University of Pennsylvania
March 29th, 2019 – Spring Seminar
Time and Location: Noon in Meyerhoff Chemistry, Room 120
Host: Dr. Minki Kyoung
“Structural Dynamics of Elongation Factors During Protein Synthesis”
The GTPase elongation factor EF-Tu delivers aminoacyl-tRNAs to the mRNA-programmed ribosome during peptide synthesis. Cognate codon-anticodon interaction stimulates GTP hydrolysis within EF-Tu. It has been proposed that EF-Tu undergoes a large conformational change which results in the accommodation of aminoacyl-tRNA into the ribosomal A-site. However, this proposal was never tested directly. We applied single-molecule total internal reflection fluorescence resonance energy transfer (FRET) microscopy to study the conformational dynamics of EF-Tu when bound to the ribosome. GTP hydrolysis initiates a partial, comparatively small conformational change of EF-Tu on the ribosome, not directly along the path from the solution “GTP” to the “GDP” structures identified by x-ray crystallography. The final motion is completed either concomitant with or following dissociation of EF-Tu from the ribosome. The dynamics are altered when aa-tRNA binds to a cognate versus a near-cognate codon suggesting that EF-Tu may be more important in proof-reading than previously realized.
Elongation factor G (EF-G) facilitates translocation by one codon in the ribosome of transfer RNAs (tRNAs) and messenger RNA (mRNA). Whether energy liberated by EF-G’s GTPase activity is used mainly to drive movements of the tRNAs and mRNA or to foster EF-G dissociation from the ribosome after translocation has been a long-lasting debate. The structural dynamics of EF-G bound to the ribosome had not been described during normal translocation in the absence of inhibitors. We measured the rotational motions of EF-G domains during normal translocation by single-molecule polarized total internal reflection fluorescence (polTIRF) microscopy. EF-G exhibits a small (∼10°) global rotational motion relative to the ribosome that exerts a force which unlocks the ribosome. A larger rotation of one of its domains (III) enables comparison of EF-G to classical molecular motors.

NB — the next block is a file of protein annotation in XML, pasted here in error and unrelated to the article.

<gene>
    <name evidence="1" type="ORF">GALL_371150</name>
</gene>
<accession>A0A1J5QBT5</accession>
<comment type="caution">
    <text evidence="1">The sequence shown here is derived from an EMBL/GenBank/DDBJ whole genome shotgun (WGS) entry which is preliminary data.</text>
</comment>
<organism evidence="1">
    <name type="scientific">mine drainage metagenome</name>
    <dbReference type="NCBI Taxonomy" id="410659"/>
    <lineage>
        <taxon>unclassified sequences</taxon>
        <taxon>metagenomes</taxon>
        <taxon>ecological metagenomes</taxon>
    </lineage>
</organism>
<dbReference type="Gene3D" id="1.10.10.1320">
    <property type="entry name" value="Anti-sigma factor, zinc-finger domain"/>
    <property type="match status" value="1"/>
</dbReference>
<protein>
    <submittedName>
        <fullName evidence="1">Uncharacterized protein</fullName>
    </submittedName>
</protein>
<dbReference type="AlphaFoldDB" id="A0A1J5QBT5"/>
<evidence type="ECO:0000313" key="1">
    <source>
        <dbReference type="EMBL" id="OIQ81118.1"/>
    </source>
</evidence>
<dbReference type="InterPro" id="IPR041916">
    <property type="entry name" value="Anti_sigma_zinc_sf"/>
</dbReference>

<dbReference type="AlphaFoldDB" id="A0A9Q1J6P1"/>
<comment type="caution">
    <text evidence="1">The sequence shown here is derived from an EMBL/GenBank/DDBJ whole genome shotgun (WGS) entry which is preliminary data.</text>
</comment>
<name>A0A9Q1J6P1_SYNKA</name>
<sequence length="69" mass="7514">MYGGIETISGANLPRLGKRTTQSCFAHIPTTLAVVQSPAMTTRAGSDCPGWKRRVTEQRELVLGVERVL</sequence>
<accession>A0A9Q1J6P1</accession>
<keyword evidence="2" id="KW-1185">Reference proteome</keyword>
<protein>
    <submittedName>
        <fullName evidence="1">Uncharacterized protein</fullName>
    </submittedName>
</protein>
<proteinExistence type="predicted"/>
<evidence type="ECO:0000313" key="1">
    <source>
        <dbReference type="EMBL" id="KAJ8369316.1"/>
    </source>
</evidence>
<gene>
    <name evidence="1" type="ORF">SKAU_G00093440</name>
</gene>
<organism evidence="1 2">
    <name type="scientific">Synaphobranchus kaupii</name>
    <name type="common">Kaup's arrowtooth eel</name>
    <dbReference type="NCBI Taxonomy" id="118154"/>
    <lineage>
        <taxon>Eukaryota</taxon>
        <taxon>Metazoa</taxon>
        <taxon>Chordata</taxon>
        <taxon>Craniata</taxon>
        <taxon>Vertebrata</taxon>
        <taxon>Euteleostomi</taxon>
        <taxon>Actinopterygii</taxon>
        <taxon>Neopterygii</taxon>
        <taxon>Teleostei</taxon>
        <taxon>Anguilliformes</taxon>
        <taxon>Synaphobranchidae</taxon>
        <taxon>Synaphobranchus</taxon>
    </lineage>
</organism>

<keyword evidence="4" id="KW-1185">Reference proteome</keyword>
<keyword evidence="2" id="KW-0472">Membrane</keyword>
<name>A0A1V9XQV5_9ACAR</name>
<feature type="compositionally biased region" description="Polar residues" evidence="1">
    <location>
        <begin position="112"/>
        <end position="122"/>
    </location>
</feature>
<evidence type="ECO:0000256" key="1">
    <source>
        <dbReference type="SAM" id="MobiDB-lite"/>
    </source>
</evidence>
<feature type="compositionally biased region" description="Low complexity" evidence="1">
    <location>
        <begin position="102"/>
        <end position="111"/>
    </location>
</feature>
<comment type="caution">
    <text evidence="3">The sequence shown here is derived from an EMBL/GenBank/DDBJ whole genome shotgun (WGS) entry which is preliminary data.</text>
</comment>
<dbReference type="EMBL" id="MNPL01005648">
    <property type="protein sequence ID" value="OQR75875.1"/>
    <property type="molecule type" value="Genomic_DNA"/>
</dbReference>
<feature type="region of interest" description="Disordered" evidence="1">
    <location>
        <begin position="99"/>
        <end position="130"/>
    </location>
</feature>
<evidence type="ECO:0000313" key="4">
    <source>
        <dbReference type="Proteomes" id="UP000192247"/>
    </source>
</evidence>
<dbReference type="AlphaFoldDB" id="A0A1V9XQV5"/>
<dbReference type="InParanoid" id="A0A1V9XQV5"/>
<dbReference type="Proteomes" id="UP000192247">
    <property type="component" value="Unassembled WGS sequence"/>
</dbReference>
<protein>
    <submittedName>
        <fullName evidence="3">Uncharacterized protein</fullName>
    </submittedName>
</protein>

Premature termination codons (PTCs) are present in many inherited diseases. Nonsense suppressors (NonSups) induce “readthrough”, i.e. insertion of near-cognate amino acids into nascent polypeptides at PTCs, potentially alleviating the disease. We developed a new, highly-purified in vitro assay to measure extent and mechanisms of nonsense suppressor-induced readthrough. Of 16 NonSups tested, 12 operate directly on the ribosome, and act by at least two different mechanisms. We examined the potential of single molecule FRET measurements to elucidate mechanisms of NonSup-induced readthrough.